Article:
CHARLESTON - About half of the in-person assister positions created by the state to help people enroll in West Virginia's health insurance marketplace and expanded Medicaid program have yet to be filled.
The state plans to hire 170 full-time in-person assisters. Four companies have been chosen to provide more workers, Office of the Insurance Commissioner spokesman Jason Butcher said.
About 80 positions have been filled, said Perry Bryant, executive director of West Virginians for Affordable Care.
Open enrollment in the state's expanded Medicaid program and the health insurance marketplace began Oct. 1 and will continue through March 31.
"We're going to lose one-sixth of the enrollment period with them not being in place," Bryant said.
He said that the in-person assister program was intended to be a key part of the state's outreach to people without insurance. Gov. Earl Ray Tomblin turned down federal dollars to fund a state-run media campaign about the Affordable Care Act.
"I think it's a big deal," Bryant said. "They were (to be) the backbone of the outreach efforts."
Butcher said that other workers around the state are helping people to enroll in health insurance, including navigators, certified application counselors and insurance agents.
"The IPA program overseen by the state will provide approximately 170 individuals, which when added to the navigators, CACS, and (insurance) agents also providing these services should provide our citizens with trained resources close to where they live should they have questions about the ACA and how it impacts them," Butcher said.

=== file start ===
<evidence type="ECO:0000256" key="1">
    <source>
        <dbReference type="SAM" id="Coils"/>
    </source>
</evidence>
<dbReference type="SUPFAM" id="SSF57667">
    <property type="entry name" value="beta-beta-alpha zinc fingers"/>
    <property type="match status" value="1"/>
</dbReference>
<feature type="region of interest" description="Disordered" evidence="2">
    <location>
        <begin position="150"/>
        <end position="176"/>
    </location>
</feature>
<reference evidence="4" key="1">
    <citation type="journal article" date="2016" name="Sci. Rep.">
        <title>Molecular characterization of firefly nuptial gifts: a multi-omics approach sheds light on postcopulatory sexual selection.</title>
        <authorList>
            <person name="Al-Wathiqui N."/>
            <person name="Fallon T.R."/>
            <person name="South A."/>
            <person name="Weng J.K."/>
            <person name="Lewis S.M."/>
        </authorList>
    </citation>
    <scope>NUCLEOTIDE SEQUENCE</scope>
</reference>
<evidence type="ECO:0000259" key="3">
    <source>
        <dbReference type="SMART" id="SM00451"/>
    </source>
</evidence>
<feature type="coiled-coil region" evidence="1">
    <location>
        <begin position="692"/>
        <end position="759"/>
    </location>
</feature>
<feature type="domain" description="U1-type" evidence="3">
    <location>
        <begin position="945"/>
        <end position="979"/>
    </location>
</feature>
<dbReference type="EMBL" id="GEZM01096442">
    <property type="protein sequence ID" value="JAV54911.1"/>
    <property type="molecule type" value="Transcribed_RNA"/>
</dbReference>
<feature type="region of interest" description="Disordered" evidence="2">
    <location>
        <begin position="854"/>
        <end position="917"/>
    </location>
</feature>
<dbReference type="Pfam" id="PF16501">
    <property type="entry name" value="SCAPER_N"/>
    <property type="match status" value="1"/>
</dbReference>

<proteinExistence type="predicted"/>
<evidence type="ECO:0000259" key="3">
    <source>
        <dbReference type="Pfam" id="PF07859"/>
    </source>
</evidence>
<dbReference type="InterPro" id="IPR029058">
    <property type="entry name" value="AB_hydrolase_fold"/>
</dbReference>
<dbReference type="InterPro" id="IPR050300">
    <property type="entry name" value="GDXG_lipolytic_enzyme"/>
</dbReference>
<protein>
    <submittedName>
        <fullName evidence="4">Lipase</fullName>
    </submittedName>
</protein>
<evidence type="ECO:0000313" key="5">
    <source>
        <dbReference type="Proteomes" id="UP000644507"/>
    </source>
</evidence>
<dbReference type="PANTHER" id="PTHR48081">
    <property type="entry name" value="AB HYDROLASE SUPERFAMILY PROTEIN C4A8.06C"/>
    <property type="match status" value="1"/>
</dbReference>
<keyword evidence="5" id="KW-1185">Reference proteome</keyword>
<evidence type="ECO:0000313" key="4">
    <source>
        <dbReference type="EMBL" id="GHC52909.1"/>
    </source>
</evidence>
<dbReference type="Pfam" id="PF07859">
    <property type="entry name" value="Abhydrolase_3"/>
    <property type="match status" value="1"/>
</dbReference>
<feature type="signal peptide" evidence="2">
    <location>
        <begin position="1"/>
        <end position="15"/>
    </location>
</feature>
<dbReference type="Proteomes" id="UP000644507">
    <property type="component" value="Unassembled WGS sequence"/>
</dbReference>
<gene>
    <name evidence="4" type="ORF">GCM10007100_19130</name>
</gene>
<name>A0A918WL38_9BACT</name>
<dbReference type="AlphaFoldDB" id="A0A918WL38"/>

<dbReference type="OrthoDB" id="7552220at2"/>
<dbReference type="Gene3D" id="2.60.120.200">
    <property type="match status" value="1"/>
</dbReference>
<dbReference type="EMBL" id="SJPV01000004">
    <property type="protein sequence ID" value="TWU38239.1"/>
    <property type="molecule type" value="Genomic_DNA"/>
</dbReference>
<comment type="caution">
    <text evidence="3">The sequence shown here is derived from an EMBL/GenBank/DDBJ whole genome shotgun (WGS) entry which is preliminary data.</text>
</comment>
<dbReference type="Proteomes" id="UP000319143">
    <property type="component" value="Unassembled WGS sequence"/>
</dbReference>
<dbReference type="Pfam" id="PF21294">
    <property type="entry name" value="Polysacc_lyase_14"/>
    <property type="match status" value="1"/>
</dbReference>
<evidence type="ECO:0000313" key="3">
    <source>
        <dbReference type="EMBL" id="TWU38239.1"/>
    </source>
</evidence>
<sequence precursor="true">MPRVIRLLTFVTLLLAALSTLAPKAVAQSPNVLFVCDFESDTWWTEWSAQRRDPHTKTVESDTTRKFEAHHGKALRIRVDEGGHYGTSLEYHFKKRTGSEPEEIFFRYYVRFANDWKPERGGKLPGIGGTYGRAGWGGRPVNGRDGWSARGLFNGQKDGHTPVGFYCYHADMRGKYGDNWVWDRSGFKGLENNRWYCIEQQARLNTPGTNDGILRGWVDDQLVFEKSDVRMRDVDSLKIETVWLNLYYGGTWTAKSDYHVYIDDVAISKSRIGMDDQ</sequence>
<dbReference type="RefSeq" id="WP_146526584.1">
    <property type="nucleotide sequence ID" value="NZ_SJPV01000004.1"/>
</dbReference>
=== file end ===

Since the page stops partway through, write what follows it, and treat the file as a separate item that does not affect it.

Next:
An in-person assister is being placed in each of the Department of Health and Human Resources' 55 county offices, along with the state Bureau of Senior Services' offices.
The state originally planned to hire 270 in-person assisters, according to published reports, citing state grant applications that it obtained through an open records request.
Butcher said the state did not need that many workers because the federal government added more resources and other helpers.
The state received about $14 million in federal funding for customer assistance. About $4.5 million went to Reston, Va.-based agency Maximus for training and oversight of in-person assisters.
Butcher said that the Office of the Insurance Commissioner does not intend to return any money to the federal government.
"No funding has been returned, nor is there any anticipation to return the funding," Butcher said. "Our grant funding is available through the end of 2014, so we plan to utilize any remaining funding to assist with enrollment during next year's open enrollment period."
About 60,000 West Virginians have signed up for expanded Medicaid, said Jeremiah Samples, assistant to DHHR Secretary Karen Bowling.
State officials anticipated about 65,000 residents to sign up for Medicaid in fiscal year 2014, he said.
About 135,000 West Virginians are newly eligible for Medicaid since the program was expanded to those who earn up to 138 percent of the federal poverty line, Samples said.